BLM announces a wild horse and burro gather is set to begin from a herd management area or complex of HMAs, typically by helicopter-assisted method, and that its priority is ensuring humane treatment of all animals gathered in accordance with the Comprehensive Animal Welfare Program (CAWP).  BLM claims all animals identified for removal will be transported to a facility and upon arrival all animals are checked by a veterinarian and readied for adoption or cared for in off-range pastures where they live the rest of their lives on grass pastures.  BLM Public Affairs staff effectively softens the brutal truths and repeats it over and over making it sound true.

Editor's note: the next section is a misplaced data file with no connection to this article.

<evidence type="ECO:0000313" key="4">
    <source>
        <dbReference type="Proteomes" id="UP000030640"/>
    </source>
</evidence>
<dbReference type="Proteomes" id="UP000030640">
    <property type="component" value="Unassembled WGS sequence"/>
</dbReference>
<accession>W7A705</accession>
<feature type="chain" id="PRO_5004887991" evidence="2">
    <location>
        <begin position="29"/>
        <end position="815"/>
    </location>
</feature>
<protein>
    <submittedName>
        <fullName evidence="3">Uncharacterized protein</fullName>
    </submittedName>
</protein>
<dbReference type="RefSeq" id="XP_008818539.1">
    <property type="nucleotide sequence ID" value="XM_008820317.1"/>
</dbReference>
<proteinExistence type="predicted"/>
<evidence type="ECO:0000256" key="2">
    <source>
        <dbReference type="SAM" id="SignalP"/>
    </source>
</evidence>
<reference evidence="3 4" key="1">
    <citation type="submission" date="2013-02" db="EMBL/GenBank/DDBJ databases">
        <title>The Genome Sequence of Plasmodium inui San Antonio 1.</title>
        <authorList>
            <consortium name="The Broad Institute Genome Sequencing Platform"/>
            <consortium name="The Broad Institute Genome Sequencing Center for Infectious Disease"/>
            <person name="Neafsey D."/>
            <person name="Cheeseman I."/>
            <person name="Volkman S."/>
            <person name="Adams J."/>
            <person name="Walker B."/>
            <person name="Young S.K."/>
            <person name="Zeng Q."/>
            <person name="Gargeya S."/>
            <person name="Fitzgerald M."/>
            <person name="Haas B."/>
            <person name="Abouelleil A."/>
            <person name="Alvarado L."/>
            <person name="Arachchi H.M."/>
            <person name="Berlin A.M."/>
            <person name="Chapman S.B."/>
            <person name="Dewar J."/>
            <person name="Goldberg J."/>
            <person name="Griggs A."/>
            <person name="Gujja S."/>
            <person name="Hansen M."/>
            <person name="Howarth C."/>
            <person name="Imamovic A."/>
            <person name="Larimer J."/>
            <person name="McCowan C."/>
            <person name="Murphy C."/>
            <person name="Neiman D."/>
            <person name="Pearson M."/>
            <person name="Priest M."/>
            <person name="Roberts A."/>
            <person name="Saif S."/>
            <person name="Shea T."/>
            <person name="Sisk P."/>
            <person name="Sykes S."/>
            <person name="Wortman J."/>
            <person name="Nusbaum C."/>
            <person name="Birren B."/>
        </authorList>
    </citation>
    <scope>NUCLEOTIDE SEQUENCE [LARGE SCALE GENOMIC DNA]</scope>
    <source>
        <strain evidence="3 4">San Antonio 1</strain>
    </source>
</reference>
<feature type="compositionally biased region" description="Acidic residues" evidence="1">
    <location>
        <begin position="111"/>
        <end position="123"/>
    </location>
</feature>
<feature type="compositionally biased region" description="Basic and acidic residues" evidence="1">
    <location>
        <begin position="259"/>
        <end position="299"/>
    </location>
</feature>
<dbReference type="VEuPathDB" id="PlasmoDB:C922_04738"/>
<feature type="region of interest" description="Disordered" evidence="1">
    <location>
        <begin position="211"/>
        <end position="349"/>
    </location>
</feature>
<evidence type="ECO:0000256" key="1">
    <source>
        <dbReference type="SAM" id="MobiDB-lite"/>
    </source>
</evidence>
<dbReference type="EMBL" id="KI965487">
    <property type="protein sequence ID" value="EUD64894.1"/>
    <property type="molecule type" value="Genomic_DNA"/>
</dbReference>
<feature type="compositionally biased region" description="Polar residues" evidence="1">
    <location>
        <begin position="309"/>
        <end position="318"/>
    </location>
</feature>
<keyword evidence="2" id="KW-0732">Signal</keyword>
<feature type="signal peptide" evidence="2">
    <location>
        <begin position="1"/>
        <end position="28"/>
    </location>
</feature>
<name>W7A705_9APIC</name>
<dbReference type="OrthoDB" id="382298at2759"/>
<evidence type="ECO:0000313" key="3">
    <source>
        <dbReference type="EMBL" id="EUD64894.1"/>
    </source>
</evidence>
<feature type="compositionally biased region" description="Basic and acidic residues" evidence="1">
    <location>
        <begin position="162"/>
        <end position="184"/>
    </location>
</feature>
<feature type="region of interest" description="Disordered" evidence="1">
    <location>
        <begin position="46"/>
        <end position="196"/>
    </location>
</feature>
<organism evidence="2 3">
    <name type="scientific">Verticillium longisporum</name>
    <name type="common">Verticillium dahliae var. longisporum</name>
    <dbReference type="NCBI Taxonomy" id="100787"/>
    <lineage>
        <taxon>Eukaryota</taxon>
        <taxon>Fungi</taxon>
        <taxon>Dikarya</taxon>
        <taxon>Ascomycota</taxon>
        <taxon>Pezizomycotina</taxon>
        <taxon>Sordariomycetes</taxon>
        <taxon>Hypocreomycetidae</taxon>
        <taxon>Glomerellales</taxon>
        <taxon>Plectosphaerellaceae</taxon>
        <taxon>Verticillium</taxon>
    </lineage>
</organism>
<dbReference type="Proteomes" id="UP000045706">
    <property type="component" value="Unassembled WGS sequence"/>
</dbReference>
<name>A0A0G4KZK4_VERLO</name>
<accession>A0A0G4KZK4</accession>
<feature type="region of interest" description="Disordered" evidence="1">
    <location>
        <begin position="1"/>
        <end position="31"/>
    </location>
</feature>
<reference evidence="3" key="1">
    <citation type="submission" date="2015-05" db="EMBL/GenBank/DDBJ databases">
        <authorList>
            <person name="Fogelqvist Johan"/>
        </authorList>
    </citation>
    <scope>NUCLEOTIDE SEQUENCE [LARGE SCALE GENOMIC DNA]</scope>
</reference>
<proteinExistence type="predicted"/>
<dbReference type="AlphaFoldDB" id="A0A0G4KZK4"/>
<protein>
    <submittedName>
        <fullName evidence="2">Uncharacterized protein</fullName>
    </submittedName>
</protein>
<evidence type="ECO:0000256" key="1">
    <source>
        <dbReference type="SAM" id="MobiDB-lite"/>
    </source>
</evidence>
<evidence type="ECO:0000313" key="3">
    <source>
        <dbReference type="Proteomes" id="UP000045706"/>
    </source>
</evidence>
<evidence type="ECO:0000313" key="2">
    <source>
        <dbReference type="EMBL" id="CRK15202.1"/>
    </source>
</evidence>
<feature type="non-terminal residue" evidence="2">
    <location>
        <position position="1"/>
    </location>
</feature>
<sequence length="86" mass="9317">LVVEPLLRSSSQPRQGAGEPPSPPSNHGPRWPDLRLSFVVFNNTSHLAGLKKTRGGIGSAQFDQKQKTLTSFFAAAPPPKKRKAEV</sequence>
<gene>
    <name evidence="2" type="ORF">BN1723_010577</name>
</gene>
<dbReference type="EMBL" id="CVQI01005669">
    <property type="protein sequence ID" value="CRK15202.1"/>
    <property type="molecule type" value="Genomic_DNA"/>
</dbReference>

Roundups are conducted by driving animals into a trap by one, sometimes two helicopters.  Captured animals are loaded onto stock trailers to travel to temporary holding corral (separated from their families forever, but for babies).  Captured animals receiving fertility control are held, while the others are loaded onto semi trucks the next morning and shipped to holding corral facilities.  There is widespread noncompliance with the Comprehensive Animal Welfare Program at roundups and facilities. (According to BLMs own assessments)

There is significant interest in the BLM Wild Horse and Burro Program.  What is the common thread of the program? secrecy, power, unaccountability.  Public access to observe operations is critical.  BLM has been hindering public access at roundups, hiding captured animals behind opaque tarps, and shipping them to holding corral facilities where the public is offered very little, if any, access or information.